Mr. Mohammed said he was awakened in the early morning to the sound of gunfire and explosions. In a flash, Mr. Mohammed said, several American and Afghan soldiers kicked open the door of his home. The Americans, he said, had beards, an almost certain sign that they belonged to a unit of the Special Forces, which permits uniformed soldiers to grow facial hair.
“Who are you?” Mr. Mohammed recalled asking the intruders. “Shut up,” came the reply from one of the Afghan soldiers. “We are the government.” Mr. Mohammed said he was taken to a nearby base, interrogated for several hours, then let go as sunrise neared.
When he returned home, he went next door to his son’s house, only to find that most of his family had been killed: the son, Nurallah, and his pregnant wife and two of his sons, Abdul Basit, age 1, and Mohammed, 2. Only Mr. Mohammed’s 4-year-old grandson, Zarqawi, survived. “The soldiers had a right to search our house,” Mr. Mohammed said. “But they didn’t have a right to do this.”
Bullet holes still pockmarked the Nurallah home more than four months after the attack, and the infant’s cradle still hung from the ceiling. The day after the attack, a senior Afghan official came to the door and handed Mr. Mohammed $800.
The UN report also said the airstrikes that went awry were often those called in by troops under attack.
Under such circumstances, some of the normal rules may not apply. An American attack in the western Afghan village of Azizabad last August highlighted these tensions. An American AC-130 gunship struck a suspected Taliban compound, killing more than 90 people.
In May, approximately 140 civilians died in a single US bombing error. Bombs hit houses in two villages in western Farah province in which mostly women and children were hiding. There had been Taliban forces in the area, but survivors said they had left before the bombs were dropped.
The hope that all Christians will celebrate Easter on the same day in the future was reaffirmed by an international ecumenical seminar in mid-May organized by the Institute of Ecumenical Studies at the Ukrainian Catholic University in Lviv.
The problem is nearly as old as the Church itself. As Christianity started to spread around the world, Christians came to differing results on when to commemorate Jesus Christ’s death and resurrection, due to the different reports in the four gospels on these events.
Attempts to establish a common date for Easter began with the Council of Nicaea in the year 325. It established that the date of Easter would be the first Sunday after the full moon following the vernal equinox. However, it did not fix the methods to be used to calculate the timing of the full moon or the vernal equinox.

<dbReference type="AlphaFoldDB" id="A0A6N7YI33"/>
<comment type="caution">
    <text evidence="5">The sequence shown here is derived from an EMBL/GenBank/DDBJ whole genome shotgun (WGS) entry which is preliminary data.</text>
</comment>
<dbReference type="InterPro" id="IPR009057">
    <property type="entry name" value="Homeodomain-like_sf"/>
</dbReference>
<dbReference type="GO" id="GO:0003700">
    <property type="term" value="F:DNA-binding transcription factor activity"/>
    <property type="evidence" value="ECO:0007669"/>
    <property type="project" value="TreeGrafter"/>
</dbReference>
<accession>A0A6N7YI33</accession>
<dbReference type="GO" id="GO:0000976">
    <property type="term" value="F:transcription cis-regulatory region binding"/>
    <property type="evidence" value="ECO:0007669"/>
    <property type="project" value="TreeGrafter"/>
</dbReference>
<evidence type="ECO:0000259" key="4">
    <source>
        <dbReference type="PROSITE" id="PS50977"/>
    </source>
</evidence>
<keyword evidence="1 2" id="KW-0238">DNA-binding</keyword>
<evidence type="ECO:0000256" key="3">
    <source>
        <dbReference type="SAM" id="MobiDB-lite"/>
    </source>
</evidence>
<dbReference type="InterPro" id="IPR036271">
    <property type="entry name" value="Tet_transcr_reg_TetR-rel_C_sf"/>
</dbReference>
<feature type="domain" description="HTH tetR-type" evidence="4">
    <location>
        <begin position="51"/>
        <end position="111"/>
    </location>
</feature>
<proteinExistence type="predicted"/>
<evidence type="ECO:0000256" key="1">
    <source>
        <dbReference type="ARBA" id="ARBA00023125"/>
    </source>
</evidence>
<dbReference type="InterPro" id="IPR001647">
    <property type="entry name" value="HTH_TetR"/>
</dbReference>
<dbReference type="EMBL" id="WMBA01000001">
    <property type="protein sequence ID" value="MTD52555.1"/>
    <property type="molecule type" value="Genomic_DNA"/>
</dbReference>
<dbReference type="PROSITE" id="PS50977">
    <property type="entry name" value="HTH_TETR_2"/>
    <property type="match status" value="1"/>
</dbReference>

Nowadays the Orthodox churches use the 21st of March on the Julian calendar as the date of the equinox, while the churches of the Western tradition that is the Protestant and Catholic churches base their calculations on the Gregorian calendar. The resulting gap between the two Easter dates can be as much as five weeks.
All participants at the seminar, which included Orthodox, Catholic and Protestant theologians from a variety of European countries, endorsed a compromise proposed at a World Council of Churches consultation in Aleppo, Syria, in 1997. The proposal was to keep the Nicaea rule but calculate the equinox and full moon using the accurate astronomical data available today, rather than those used many years ago.
Participants at the seminar expressed the hope that the years 2010 and 2011, when the coincidence of the calendars will produce a common Easter date, would serve as a period during which all Christians would join their efforts “to make such coincidence not to be an exception but rather a rule” and prepare for an Easter date based on exact astronomical reckoning and celebrated by all Christians on 8 April 2012.
However, the seminar entitled “A common date for Easter is possible” did not turn a blind eye to what participants considered to be “the main problem” “not the calculations, but the complex relations and lack of trust among different Christian denominations due to long divisions.”